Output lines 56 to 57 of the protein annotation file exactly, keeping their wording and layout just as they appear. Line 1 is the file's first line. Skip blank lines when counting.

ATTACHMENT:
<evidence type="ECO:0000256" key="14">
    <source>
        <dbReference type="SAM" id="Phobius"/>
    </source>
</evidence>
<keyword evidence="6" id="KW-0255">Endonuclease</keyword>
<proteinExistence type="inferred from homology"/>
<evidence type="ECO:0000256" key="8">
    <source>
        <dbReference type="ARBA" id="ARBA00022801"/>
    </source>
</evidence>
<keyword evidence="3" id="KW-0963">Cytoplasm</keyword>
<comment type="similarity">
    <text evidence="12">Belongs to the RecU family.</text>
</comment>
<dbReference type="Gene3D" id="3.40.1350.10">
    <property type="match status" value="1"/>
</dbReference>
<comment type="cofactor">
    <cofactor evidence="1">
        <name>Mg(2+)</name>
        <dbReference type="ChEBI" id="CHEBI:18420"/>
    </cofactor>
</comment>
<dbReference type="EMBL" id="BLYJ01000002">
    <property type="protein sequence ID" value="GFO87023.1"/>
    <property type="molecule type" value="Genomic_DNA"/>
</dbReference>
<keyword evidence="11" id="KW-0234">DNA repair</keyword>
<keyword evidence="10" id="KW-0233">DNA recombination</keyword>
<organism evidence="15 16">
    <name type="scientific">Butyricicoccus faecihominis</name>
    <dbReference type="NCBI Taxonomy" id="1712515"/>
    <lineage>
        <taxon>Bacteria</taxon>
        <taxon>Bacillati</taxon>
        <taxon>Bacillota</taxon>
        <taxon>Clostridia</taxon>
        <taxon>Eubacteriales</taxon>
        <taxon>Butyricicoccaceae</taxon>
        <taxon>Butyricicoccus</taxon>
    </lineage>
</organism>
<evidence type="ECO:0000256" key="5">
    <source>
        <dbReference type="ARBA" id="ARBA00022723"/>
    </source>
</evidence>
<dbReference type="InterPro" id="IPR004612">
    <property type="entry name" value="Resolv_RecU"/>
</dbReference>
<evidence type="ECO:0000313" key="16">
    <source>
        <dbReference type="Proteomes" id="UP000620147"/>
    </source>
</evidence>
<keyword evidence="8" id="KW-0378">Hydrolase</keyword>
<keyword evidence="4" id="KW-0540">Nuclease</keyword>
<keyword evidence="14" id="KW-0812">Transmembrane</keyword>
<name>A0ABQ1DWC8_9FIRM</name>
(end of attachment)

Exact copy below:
    </source>
</evidence>